Chalmers Conferences, 9th European Conference on Mathematical and Theoretical Biology

p53 regulatory module controlling cell cycle arrest and apoptosis in response to irradiation
Marta Bogdał, Beata Hat, Marek Kochańczyk, Tomasz Lipniacki

Last modified: 2014-03-31


We construct a plausible model of p53 regulation in which cell fate decisions in response to irradiation are controlled by interlinked negative and positive feedback loops. Two primary negative feedbacks involve p53 arrester, its p53-responsive inhibitor, Mdm2, and p53-responsive ATM inhibitor, phosphatase Wip1.  Existence of these two feedback loops  enables oscillatory responses to DNA damage which can be terminated when DNA repair is completed (cell recovery) or due to switching to the state of high level of p53 killer (apoptosis). This bistable switch between (1) limit cycle oscillations characterized by high level of p53 arrester and very low level of p53 killer and (2) stable steady state characterized by very high level of p53 killer, arises due to two opposing positive feedback loops stabilizing respectively p53 arrester and p53 killer. The loop which stabilizes p53 arrester involves Wip1: its transcription is regulated by p53 arrester and Wip1 dephosphorylates p53 killer to p53 arrester. The loop which stabilizes p53 killer involves another phosphatase, PTEN, transcription of which is regulated by p53 killer and accumulation of which via  Akt-dependent signaling leads to sequestration of inhibitory Mdm2 in the cytoplasm, and in turn to stabilization of p53 killer at a high level. We analyzed the bifurcation structure of the model and found that, although quite complex, it is possibly the simplest one allowing for the coexistence of stable-period oscillations  and a stable steady state “outside” of the limit cycle. We think that these are the necessary requirements for the plausible model p53 signaling pathway.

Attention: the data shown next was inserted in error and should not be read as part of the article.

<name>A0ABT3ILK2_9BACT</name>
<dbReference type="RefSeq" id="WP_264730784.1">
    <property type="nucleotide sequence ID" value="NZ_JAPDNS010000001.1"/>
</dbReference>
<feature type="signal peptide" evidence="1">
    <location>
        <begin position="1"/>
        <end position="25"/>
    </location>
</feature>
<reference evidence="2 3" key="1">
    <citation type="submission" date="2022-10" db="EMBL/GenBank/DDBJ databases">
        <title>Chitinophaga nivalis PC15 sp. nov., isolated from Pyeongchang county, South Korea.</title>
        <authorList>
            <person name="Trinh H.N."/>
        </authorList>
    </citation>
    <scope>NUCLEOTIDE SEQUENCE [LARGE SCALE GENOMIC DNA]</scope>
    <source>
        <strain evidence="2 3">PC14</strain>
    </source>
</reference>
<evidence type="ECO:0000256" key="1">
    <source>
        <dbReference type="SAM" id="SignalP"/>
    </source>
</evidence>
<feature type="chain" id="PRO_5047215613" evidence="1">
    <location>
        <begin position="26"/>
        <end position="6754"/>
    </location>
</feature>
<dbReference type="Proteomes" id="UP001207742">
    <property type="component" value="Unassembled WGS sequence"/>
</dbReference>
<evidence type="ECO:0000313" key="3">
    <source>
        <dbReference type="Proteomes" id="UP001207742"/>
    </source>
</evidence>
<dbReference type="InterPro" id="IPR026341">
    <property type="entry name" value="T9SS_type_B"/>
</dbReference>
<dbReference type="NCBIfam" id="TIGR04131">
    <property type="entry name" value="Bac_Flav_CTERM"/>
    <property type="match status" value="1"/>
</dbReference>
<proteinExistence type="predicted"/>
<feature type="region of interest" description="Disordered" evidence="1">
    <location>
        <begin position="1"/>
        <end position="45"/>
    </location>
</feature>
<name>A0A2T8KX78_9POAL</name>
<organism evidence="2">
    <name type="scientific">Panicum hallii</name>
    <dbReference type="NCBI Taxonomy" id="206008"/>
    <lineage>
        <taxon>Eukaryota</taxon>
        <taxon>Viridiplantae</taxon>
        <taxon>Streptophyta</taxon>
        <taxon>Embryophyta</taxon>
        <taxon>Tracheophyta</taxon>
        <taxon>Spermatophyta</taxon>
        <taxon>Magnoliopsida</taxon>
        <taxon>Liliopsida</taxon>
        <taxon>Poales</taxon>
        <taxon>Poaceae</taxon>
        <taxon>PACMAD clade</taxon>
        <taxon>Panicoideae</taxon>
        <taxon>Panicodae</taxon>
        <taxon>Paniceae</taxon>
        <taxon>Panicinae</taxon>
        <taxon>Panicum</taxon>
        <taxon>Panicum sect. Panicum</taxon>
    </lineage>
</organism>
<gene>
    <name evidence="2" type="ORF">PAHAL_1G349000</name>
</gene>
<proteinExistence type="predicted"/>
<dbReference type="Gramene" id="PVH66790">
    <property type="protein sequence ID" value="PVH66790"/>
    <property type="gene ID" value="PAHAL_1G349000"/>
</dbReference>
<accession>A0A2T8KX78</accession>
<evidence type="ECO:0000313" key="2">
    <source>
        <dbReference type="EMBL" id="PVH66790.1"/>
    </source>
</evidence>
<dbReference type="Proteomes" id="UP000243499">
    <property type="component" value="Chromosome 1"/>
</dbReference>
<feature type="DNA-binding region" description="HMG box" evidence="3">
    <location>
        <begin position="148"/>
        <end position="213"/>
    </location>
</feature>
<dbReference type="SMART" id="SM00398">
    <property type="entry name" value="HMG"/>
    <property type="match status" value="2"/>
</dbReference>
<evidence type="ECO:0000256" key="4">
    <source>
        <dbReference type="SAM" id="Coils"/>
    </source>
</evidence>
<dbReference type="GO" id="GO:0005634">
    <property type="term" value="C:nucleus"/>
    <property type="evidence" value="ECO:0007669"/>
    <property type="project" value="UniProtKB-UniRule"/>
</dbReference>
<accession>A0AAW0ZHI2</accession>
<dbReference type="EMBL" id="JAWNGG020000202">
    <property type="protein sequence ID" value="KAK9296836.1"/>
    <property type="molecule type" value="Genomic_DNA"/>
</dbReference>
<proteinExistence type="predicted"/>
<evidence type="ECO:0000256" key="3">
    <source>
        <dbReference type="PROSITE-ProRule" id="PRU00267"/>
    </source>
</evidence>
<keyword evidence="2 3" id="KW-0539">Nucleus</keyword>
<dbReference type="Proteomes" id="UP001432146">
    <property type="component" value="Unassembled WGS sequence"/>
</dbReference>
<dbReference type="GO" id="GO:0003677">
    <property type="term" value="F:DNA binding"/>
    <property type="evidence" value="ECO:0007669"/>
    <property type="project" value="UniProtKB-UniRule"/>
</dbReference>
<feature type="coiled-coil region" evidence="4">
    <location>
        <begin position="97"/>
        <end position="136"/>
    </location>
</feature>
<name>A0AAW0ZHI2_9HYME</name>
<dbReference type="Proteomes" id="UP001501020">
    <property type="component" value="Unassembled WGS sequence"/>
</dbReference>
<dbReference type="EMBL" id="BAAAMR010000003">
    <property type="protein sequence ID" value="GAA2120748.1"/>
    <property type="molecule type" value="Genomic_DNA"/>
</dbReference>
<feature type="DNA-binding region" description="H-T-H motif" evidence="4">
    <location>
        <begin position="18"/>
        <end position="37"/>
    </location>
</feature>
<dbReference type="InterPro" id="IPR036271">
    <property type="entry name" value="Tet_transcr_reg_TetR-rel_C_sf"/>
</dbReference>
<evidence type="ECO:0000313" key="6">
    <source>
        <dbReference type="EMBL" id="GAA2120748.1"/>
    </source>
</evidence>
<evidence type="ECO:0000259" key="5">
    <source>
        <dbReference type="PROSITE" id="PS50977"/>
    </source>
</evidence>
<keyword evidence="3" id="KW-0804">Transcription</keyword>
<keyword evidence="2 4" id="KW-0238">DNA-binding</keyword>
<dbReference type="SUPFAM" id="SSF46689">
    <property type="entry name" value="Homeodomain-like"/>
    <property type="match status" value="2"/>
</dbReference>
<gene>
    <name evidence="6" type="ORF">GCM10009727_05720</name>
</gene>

In the oscillatory phase, p53 arrester triggers synthesis of p21, leading to the reversible cell cycle arrest, while in the high p53 killer steady state the activation of Bax transcription and inhibition of Akt lead to irreversible apoptosis. Therefore the apoptotic decision is reached via two switches; one allowing for accumulation of p53 killer and PTEN, and inhibition of Akt, the second present in the apoptotic module involving auto-activating caspases.  Analysis of the model demonstrated that cell fate decisions are controlled by expression levels of phosphatases Wip1 and PTEN, and the level of growth factors. These levels are highly variable between cancer cell lines – this can explain differences of their responses to irradiation.


regulatory pathways, p53, cancer, bifurcation analysis